Chrissie Hynde

Chrissie Hyndes

‘I just like drawing and making stuff’: Chrissie Hynde in her studio at her London flat. Photograph: Gabby Laurent.

Rock stars becoming painters remains one the most cliched career transitions in showbiz… Hynde has reservations about entering this gang. “I mean, who the fuck am I? There’s so many people who’ve been doing this all their lives and they can’t get a gallery… and then muggins walks in, dabbles for a couple of years and the next thing, here’s a big fuck-off box set of her paintings!” She laughs at herself, although she’s not a phoney, she says. “I’m really doing this shit. But yeah, I’m embarrassed by it. Of course I am!”

(Jude Rogers, “Chrissie Hynde: ‘It’s hard work being alone. Paintings are an outlet,'” The Guardian, 11-4-18)

(c) 2018 JMN.

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Judith Kazantzis

Judith Kazantzis

Judith Pakenham in 1962 in London with her then-fiancé Alexander Kazantzis. In a career that spanned nearly four decades, she published 12 collections of poetry, numerous essays and a novel. Credit Keystone/Hulton Archive, via Getty Images.

Ms. Kazantzis wrote in free verse, her language intelligent but not didactic, powerful but not polemic. It could be witty, with traces of sarcasm. She portrayed women as complex, to correct literature’s pigeonholing them in one-dimensional characterizations as goddess or villain.

(Iliana Magra, “Judith Kazantzis, British Feminist Poet and Activist, Dies at 78,” NYTimes, 11-4-18)

(c) 2018 JMN.

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Lineman’s Whine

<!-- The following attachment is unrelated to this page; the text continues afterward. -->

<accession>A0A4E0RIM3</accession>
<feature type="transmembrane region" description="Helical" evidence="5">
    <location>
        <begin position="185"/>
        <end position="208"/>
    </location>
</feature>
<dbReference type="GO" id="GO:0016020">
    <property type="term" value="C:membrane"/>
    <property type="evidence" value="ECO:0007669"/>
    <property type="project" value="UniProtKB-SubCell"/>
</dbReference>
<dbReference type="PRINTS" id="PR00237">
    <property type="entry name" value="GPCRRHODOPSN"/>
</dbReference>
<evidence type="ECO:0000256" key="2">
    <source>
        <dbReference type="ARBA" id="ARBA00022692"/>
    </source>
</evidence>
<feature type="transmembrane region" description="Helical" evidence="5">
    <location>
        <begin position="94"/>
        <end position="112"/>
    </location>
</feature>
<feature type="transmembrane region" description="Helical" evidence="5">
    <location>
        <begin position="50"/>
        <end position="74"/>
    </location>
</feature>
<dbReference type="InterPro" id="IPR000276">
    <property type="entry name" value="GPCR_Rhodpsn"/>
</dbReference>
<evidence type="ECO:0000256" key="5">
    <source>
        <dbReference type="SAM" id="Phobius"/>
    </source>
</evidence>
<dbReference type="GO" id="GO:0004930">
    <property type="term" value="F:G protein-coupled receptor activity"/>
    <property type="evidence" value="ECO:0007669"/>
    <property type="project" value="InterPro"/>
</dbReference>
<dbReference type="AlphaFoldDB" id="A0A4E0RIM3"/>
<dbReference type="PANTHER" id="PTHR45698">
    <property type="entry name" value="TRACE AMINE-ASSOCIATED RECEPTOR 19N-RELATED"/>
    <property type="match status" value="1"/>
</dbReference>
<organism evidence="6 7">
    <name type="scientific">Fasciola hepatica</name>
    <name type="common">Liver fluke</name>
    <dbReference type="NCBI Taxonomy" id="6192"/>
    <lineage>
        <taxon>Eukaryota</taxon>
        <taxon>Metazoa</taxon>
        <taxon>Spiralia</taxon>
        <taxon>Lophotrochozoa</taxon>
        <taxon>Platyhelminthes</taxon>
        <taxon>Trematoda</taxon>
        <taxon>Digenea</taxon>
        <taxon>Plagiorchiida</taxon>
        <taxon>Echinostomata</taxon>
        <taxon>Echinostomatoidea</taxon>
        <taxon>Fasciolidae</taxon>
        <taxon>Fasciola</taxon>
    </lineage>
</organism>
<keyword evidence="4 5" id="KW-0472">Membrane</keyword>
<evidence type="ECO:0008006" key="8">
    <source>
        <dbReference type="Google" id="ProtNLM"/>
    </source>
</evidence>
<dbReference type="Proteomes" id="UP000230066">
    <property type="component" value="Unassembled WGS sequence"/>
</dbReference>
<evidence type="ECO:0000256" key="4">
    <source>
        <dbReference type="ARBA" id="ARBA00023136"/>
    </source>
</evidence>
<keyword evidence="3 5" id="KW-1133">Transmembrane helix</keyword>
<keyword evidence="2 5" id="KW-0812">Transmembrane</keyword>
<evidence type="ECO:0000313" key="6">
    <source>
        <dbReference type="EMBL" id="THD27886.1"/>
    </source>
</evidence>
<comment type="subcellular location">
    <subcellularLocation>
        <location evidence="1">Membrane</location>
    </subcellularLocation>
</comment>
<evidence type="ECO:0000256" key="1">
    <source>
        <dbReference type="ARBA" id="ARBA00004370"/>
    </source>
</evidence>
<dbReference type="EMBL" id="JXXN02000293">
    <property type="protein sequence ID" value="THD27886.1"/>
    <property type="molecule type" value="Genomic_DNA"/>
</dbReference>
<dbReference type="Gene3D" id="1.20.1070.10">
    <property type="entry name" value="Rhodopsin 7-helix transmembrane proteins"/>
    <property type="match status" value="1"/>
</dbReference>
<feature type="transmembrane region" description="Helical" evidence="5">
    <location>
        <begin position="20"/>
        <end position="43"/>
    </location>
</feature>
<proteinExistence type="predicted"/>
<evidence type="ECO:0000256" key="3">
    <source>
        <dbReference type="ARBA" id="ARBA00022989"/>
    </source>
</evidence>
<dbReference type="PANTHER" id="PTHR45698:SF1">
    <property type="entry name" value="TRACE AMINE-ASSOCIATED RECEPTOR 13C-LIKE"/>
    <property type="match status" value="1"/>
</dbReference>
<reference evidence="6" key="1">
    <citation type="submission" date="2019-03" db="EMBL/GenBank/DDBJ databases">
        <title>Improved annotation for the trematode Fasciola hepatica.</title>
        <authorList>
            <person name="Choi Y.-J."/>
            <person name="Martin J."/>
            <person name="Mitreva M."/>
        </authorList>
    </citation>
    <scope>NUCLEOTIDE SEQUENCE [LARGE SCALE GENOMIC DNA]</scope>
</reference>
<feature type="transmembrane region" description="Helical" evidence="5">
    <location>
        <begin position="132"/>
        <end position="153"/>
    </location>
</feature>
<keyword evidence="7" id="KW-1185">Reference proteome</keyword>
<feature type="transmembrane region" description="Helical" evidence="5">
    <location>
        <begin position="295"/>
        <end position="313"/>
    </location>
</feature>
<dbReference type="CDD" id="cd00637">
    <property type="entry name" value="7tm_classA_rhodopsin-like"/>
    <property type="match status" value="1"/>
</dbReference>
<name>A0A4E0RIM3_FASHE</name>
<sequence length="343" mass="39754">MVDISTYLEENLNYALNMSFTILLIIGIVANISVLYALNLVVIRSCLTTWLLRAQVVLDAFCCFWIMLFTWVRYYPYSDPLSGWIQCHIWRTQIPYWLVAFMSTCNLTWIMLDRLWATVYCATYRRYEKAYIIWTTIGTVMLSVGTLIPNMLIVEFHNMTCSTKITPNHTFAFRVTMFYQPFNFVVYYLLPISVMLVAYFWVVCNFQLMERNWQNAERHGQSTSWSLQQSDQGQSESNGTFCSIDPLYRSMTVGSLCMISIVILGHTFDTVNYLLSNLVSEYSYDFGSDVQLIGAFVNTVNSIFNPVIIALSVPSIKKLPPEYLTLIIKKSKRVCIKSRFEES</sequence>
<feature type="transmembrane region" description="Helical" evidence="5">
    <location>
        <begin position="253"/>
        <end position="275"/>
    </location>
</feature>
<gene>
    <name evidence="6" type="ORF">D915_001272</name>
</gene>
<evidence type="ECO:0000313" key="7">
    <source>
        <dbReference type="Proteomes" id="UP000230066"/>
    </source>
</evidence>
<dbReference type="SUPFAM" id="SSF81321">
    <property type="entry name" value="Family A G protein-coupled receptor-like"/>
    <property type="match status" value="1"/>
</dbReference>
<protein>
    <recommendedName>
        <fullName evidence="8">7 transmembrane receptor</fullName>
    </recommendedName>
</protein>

JMN2017 Woman With Automatic, oil on canvas, 18 x 24 in. (c) 2018 James Mansfield Nichols. All rights reserved.

JMN2017 Woman With Automatic, oil on canvas, 18 x 24 in. (c) 2018 James Mansfield Nichols. All rights reserved.

(1)
My love goes deeper than a Ditch Witch pokes,
And higher than a cherry-picker soars.
But I done caught you, darlin’, way ‘cross town
Spendin’ my money in the Dollar Stores.

(2)
Baloney, rotgut wine, Chef Boyardee,
Bags of super-jumbo cotton puffs,
Oh Henrys, Mike-‘n-Ikes, and frozen pies —
Enough’s enough. Damn! lovin’ you is tough!

(Chorus)
Why oh why can’t you make do with me?
What’s in my pickup truck that you can’t find?
I’m right here for you, darlin’, Texas strong,
But hurtin’ bad now where the sun don’t shine!

(3)
Pigs feet, boiled goober peas, corn mush ‘n greens,
Ole Shep bayin’ at the moon, while me and you
Sop our plates plumb clean, then shuck our shorts,
Hear cricket song and do what lovers do.

(Reprise verse 1)

(Chorus)

(c) 2018 JMN.

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“Glenn Gould’s Scribbles”

Glenn Gould Scribbles

Gould’s score for the ninth and 10th variations.Credit Bonhams.

Those scribbles? That’s Glenn Gould, scratching on his sheet music as he recorded Bach’s “Goldberg” Variations in 1981. We reported this week on the newly rediscovered score, which offers some insights — barely legible ones — into Gould’s process and will be put up for auction next month. (Estimate: $100,000 to $150,000.)

(Zachary Woolfe, “Glenn Gould’s Scribbles: The Week in Classical Music,” NYTimes, 11-2-18)

(c) 2018 JMN.

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The Young Woman and the Sea

Susan Smillie

‘I decided I would turn left at Land’s End instead of right and leave Brexit Britain behind’: Susan Smillie takes the helm. Photograph: Cat Vinton for the Observer.